“Legend has it that in the past, we were part of a wider world. But because of a great sin of our people, the Dintan, we were exiled from our home, and sent here, to this purgatory. Although the area we are allotted is quite large, and the climate here is mild…” Aratta shook her head, her hair swishing back and forth. “…it is known amongst us that this is a lesser life. But with our options restricted, we focused on the only real thing we could control: Skill Levels.”
“Although we Level naturally, as we age, honing our Skill Levels does give us some measure of control over our strength, and our own pride. For generations, we existed in harmony, split amongst 20 or so villages in our area, and if we were not content, we were at least… surviving. But then a change came.
“Originally, our main opponents were those creatures we call the Death Cultists. They are much less focused on Skill Levels than we are, but their bodies… are almost impossibly powerful. They were our perfect foil. But then the monsters came. The monster hordes that you have fought, with great success, I might add. If our warriors were at the level of your group… or even close to it…” Aratta sighed, and looked at the ground. Randidly couldn’t see her eyes due to the cloth, but he assumed she was lost in her strange melancholy.
“One on one, or two on one, or even five on one, we would be fine. But against 100 per each villager… In a blink, we had lost half of our villages. Originally, the Dintan leaders suspected this was a plot of the Death Cultists, some strange ritual of theirs, unleashed upon us, but… No, they were just as surprised and devastated, pushed back by the waves and waves of monsters.”
“After a month of being pushed farther and farther back, consolidating our people into fewer and fewer villages, a young woman with golden hair and a wicked smile appeared at the edges of our village. Clearly an alien, but also an enigma. She offered us a secret method that would boost our power, giving us the ability to fight back against the monsters. All we had to do was to sign an oath, that we as a people would owe her a great favor, to be called in at any time. It would be bound to each individual, through our bloodlines. Once we agreed, the woman warned, we could never escape that debt until it was paid.
“It did not feel as though she meant to be threatening, with how she delivered her offer, but many people did not trust this strange, golden-haired woman. She came out of nowhere, in our hour of need, and coincidentally offered a solution? No, this had to be a scam. For three days and nights, the debate raged, before the King and Queen of the Dintan. By the end, the Queen was swayed, yet the King remained firm.
“‘What about our children,’ the Queen famously asked, tears pouring down her face.”
“‘Exactly,’ the King said, his face firm.”
There, Aratta stopped speaking for several seconds, just looking at the ground. The fire crackled. Or at least, Randidly assumed she was looking at the ground; the more time he spent with Aratta, the more he learned to annoyed by the presence of the cloth over her eyes. But with the strange Aether fluctuations that were coming from it…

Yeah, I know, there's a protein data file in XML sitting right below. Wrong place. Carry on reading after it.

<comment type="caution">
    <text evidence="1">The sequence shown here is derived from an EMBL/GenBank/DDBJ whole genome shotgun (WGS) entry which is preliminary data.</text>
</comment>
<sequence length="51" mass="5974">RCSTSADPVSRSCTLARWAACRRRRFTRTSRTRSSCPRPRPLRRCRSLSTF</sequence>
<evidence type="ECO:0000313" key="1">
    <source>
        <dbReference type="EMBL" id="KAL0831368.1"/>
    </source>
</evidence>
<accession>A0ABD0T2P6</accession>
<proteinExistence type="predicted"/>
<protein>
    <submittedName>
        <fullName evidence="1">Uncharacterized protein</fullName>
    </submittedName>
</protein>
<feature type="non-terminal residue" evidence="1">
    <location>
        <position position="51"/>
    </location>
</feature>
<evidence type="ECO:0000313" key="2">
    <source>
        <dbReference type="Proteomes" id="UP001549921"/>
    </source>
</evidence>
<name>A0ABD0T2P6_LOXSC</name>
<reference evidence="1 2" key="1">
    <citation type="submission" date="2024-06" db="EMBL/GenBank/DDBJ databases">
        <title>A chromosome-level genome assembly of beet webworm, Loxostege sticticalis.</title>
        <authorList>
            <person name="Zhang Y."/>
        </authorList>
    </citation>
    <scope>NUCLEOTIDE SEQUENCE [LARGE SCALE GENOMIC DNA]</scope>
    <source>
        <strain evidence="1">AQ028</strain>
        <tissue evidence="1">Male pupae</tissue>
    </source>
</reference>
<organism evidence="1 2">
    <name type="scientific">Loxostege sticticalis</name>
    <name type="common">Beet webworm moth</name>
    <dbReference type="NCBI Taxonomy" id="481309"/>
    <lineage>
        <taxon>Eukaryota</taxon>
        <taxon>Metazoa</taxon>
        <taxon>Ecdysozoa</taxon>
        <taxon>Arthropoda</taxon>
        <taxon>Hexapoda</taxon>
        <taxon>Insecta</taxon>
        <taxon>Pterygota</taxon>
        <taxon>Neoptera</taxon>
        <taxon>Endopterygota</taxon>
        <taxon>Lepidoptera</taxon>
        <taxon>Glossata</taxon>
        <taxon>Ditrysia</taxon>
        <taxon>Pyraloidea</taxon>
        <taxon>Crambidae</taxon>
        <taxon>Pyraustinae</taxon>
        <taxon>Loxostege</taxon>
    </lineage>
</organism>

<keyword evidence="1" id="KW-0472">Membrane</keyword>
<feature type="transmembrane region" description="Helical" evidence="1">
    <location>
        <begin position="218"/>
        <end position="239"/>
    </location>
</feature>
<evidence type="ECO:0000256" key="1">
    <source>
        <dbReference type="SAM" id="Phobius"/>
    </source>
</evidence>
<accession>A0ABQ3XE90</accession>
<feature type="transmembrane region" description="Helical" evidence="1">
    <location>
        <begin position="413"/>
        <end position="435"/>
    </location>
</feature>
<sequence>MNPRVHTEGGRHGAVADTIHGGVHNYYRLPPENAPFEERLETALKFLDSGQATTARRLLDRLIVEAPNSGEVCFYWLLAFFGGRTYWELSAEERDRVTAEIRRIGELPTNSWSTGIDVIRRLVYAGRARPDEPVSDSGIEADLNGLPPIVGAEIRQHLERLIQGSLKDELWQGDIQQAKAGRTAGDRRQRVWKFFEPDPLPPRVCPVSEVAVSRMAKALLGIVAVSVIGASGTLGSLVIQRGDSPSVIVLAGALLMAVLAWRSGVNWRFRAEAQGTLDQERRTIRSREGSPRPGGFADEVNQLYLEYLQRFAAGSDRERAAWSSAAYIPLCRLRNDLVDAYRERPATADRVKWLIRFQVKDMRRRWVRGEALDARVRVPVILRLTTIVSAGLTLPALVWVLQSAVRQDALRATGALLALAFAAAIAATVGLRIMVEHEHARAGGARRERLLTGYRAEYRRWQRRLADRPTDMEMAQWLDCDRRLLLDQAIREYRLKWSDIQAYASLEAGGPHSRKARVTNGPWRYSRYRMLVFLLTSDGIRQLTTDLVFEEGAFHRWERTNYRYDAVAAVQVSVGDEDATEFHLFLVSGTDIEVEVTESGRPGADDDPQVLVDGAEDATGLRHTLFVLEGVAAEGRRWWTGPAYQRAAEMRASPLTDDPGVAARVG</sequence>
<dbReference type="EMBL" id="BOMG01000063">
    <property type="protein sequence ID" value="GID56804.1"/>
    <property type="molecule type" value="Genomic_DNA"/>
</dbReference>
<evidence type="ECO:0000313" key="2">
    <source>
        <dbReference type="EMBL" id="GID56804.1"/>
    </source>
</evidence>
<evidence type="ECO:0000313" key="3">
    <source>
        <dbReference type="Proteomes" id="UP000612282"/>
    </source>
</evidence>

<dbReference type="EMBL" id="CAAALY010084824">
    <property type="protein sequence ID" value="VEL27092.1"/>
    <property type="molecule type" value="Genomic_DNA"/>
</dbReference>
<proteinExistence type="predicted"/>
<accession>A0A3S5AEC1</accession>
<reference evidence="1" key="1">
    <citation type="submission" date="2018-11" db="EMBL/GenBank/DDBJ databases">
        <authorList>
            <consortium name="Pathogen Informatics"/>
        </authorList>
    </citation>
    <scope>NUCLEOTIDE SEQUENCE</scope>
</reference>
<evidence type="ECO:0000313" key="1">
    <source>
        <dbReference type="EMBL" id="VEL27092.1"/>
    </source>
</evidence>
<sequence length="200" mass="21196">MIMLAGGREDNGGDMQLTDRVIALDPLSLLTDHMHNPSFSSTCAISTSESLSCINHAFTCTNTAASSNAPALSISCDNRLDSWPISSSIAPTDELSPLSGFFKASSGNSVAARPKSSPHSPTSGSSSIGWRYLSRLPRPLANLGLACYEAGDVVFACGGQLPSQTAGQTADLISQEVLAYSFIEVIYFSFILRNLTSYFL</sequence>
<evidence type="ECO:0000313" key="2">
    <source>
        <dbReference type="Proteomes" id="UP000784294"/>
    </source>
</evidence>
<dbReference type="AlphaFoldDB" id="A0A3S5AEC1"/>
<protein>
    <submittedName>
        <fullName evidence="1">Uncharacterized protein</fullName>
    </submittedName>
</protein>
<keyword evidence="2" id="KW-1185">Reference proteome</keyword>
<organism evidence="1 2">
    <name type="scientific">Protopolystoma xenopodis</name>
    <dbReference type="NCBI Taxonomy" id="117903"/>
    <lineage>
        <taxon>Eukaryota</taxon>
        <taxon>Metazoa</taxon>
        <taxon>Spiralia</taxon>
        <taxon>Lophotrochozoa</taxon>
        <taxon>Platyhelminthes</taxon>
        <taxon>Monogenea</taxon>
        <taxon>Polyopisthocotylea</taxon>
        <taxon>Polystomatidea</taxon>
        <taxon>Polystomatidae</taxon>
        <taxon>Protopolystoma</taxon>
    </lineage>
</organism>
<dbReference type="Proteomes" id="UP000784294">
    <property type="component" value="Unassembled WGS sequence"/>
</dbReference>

Randidly was almost positive laying beyond that innocuous looking piece of cloth was a trap laid by the Creature, although he couldn’t figure of what kind, or why. So for now, it was fine to just leave it there, untouched.
Based on the modus operandi of the Creature, the choice would be taken from him eventually, and he would be forced to face her influence. From Aratta’s story, it was clear the Creature had a heavy hand in moving the dungeon towards the current state of affairs. She had shown up, probably using the form of Lyra, and offered these people a method to power.
The Path of the Heretic.
And Randidly didn’t want to spoil anything, but the ending of this story… The images of those twisted, frail bodies buried haphazardly in the dirt were at the forefront of his mind.
Aratta looked up. “The King sent the golden-haired woman away. What followed were the hardest in the Dintan history, at least the history we have of this place. But… after two years of struggle, of shrinking down to only 6 villages… there was an equilibrium. The Dintan’s champions had grown so strong that they could push back the monsters. In addition to that…”
Now a shadow crossed Aratta’s face. “…In addition, the Death Cultists were taking the brunt of the monster’s assault. Because they had accepted the gift of the golden-haired woman. They had become Heretics. Luckily, it seemed that there was a tacit agreement that we would not go back to a war between the Death Cultists and Dintan, not as long as the monster hordes kept appearing.
“Time and time again, our best and brightest would investigate the origins of these monsters, to no avail; they sprung up from random places, in random amounts, filled with violence and bloodlust. The first villages that the horde would encounter would struggle for the first several hours, before assistance from nearby could arrive, lessening the pressure. It was a… stressful system, but one that worked.